The Museum regularly issues press releases about current and upcoming exhibitions and programs as well as recent acquisitions, gifts, staff appointments, and other news. Below you’ll find a list of current and past news articles, while the links to the left will provide the latest information about the Museum’s programs as well as details on past news and events.
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Linear Thinking was conceived in conjunction with several spring courses in the History of Art and Architecture. It includes prints and one sculpture by artists in the museum’s collection as well as a temporary wall drawing by Sol LeWitt (1928–2007). LeWitt’s Wall Drawing #394, which was first conceived in 1983 at the Musée d’Art Contemporain de Bordeaux in France, is on loan to the museum from the artist’s estate and will be installed during the week of February 25 by students in Professor Edward Vazquez’s course “Minimalism: Art, Objects, and Experience.”
In February the Middlebury College Museum of Art will open Nature Transformed, an exhibition which takes as its starting point a remarkable series of photographs by pioneering, internationally celebrated artist Edward Burtynsky. The show, which was previously mounted at the Hood Museum of Art at Dartmouth College, will be on view through June 9.
On the occasion of this year’s national presidential election the Middlebury College Museum of Art has mounted an exhibit of twenty political cartoons—and one bronze sculpture—created by the noted political cartoonist Patrick Bruce “Pat” Oliphant (b.1935). The exhibit features ten caricatures, acquired by the museum in 2010 and never previously exhibited, which provide historical insight into issues that preoccupied Americans during the thirty-sixth through forty-third presidencies—i.e., from Lyndon B. Johnson to George W. Bush—as well as ten caricatures pertaining to the current election which are on loan from the artist himself.
In honor of the recent visit by His Holiness the 14th Dalai Lama to Middlebury and to celebrate Vermont’s connection with Himalayan culture, Middlebury College is hosting an exhibition of contemporary Tibetan art. Contemporary Jewels: An Offering presents eleven works by five artists of Tibetan heritage—Tenzin Norbu, Dorje Sherpa, Tsherin Sherpa, Tenzing Rigdol, and Palden Weinreb—all of whom were granted residencies at the Vermont Studio Center in Johnson.
On September 13 the Middlebury College Museum of Art opens China Modern: Designing 20th Century Popular Culture, an in depth exploration of 20th century Chinese advertising images, mass media, graphic and product design that demonstrates how political ideologies and cultural values are transmitted through everyday objects.
The Middlebury College Museum of Art will reopen on Tuesday, September 4, with a fall exhibition highlighting three luminaries of American photography: Alfred Stieglitz, Edward Steichen, and Paul Strand, along with lesser-known artists in their circle. Camera Work: Stieglitz, Steichen, Strand, and Company was organized for the museum by Charles A. Dana Professor of History of Art and Architecture Kirsten Hoving and students in her 2011 course “Camera Work: Alfred Stieglitz and Photography.”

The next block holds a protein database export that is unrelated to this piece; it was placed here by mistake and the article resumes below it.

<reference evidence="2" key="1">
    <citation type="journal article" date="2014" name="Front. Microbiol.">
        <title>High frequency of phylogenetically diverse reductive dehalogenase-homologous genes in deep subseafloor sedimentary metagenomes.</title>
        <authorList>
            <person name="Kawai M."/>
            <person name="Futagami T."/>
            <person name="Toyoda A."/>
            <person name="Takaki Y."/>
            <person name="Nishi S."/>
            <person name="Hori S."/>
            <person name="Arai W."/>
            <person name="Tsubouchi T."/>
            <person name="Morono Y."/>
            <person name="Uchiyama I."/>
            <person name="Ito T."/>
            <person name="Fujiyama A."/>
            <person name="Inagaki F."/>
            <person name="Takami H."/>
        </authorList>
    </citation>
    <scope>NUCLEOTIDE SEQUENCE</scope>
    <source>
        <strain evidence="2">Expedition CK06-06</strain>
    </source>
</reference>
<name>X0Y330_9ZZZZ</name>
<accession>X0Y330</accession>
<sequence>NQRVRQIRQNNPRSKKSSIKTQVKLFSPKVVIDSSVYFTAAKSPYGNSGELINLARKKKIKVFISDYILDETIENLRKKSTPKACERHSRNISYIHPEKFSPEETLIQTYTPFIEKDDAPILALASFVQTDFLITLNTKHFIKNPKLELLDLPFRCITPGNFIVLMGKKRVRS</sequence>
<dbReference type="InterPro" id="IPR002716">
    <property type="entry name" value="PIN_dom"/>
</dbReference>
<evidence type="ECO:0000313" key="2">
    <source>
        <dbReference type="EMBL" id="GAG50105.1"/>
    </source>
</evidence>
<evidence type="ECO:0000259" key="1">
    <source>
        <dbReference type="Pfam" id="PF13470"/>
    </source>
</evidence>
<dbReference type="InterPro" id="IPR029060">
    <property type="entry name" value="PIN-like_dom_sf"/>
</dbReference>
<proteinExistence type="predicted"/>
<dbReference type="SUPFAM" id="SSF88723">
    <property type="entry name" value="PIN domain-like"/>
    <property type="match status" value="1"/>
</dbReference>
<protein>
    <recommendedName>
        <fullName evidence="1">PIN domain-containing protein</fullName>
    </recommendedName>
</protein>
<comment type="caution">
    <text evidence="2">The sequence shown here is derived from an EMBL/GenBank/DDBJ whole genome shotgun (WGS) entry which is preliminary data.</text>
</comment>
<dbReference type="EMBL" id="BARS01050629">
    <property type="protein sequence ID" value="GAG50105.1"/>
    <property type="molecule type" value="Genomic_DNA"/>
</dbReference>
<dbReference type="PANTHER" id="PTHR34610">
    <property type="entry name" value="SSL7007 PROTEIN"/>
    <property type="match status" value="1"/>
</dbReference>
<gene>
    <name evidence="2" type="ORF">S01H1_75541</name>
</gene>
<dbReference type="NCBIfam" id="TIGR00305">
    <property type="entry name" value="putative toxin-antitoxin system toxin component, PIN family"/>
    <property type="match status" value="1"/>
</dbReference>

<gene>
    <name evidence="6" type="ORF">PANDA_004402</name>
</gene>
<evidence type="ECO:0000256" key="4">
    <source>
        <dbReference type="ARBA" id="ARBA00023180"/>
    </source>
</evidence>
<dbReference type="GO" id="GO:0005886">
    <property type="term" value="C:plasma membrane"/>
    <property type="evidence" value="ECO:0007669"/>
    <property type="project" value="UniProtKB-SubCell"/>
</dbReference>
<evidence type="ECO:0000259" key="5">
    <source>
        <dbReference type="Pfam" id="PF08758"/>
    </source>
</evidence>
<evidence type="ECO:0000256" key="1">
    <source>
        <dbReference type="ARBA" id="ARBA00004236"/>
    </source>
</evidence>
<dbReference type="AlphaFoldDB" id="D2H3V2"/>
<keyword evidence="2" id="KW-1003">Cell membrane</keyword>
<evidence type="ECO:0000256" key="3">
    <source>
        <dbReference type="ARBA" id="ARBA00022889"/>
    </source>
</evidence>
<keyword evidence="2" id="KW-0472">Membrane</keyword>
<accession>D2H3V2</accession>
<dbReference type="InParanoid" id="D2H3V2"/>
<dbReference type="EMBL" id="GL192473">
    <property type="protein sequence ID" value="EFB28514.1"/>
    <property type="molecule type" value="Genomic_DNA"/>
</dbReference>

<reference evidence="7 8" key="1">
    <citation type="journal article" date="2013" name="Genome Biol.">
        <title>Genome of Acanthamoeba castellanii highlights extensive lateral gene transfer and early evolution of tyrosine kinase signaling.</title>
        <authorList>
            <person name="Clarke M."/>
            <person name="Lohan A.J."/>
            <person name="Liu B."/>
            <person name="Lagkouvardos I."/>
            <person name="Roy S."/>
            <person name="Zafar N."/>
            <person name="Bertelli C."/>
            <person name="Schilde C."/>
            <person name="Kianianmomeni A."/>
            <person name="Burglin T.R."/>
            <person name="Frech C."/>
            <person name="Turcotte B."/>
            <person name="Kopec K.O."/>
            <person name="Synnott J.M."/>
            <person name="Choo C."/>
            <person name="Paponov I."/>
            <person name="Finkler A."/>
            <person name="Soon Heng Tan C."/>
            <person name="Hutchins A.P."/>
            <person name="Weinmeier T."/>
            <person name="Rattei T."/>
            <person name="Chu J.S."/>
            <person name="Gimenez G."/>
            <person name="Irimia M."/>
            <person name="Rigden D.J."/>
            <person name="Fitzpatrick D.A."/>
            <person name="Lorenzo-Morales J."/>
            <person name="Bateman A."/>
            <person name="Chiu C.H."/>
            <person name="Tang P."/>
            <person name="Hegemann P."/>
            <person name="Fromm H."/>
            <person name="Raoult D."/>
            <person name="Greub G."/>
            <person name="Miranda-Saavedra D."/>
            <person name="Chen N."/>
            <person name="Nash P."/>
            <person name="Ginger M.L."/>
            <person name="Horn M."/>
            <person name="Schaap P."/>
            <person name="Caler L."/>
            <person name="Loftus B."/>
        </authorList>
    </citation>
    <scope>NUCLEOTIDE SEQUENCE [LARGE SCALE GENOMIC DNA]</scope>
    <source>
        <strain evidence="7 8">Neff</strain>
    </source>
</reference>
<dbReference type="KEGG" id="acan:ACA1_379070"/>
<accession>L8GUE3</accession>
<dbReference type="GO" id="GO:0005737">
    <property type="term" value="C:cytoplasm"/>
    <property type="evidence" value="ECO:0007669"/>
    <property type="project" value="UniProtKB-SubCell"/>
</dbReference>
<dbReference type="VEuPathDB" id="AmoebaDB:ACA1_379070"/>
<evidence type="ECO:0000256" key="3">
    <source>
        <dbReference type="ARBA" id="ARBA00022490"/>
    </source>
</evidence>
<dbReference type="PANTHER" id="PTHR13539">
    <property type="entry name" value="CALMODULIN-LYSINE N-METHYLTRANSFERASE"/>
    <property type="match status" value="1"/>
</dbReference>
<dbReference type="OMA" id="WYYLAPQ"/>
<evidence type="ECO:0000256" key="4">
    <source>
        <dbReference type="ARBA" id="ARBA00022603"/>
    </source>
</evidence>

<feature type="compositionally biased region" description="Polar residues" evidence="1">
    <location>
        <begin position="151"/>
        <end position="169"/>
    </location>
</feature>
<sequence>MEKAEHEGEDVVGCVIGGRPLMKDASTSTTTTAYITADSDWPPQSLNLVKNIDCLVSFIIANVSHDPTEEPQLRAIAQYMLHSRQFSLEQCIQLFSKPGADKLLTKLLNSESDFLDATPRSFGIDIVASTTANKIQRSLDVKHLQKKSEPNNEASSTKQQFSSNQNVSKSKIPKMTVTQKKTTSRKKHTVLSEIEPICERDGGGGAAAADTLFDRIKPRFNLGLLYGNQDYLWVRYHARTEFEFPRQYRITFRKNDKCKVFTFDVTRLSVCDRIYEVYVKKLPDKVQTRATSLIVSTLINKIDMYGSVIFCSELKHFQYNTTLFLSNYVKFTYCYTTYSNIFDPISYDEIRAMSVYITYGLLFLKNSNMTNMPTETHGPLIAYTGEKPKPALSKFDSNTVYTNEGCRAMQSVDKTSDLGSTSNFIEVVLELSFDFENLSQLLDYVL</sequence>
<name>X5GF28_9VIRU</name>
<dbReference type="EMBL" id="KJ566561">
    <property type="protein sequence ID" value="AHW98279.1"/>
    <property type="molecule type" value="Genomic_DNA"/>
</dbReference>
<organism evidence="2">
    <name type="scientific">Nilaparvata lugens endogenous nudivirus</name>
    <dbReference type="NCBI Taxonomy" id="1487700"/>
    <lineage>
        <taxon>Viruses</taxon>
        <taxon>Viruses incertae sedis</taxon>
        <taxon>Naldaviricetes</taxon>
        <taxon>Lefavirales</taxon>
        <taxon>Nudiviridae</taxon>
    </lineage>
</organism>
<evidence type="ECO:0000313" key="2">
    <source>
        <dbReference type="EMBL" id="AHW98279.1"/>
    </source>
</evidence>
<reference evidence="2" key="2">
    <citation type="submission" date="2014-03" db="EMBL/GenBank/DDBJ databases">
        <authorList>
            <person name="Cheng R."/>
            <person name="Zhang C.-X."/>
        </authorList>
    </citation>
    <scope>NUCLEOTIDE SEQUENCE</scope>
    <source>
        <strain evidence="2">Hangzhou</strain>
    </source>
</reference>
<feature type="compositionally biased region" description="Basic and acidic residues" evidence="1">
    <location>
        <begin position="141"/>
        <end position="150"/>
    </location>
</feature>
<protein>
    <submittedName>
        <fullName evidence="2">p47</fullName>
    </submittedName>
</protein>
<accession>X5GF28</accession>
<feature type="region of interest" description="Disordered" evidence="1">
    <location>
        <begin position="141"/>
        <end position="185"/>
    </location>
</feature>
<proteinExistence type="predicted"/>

As the Middlebury College Museum of Art approaches its twentieth anniversary, it has become apparent that portions of its original sprinkler system need to be replaced. Because this is a complicated process that affects numerous spaces, the museum will need to be closed for the entire summer beginning on May 14.
This February, responses to urban, natural, and economic environments by contemporary sub-Saharan African artists will be on view in a thought-provoking exhibition at the Middlebury College Museum of Art. From appropriated waste materials turned into site-specific installations and sculptures to eerily compelling photographs of ravaged and degraded environments, Environment and Object • Recent African Art will include works of art that scrutinize man-made environmental disasters, natural resource problems, deforestation, and other ecological issues.
These two panels, purchased at auction at Sotheby’s London, once served as the wings of a triptych, most likely commissioned by a private patron for personal devotion in a home. Circumstantial evidence suggests that the royal figure depicted in the right panel may well be a rare portrait of the English King Henry VI.
During the spring of 2011 six students in the History of Art and Architecture course Art Museums: Theory and Practice, taught by Museum Director Richard Saunders, were invited to select a recent acquisition from the Middlebury College Museum of Art’s permanent collection as the focus of their study. Over the course of the semester the students researched the history and meaning of their respective works, and their research culminated in the installation of these six objects in this fall’s exhibition How Did I Get Here?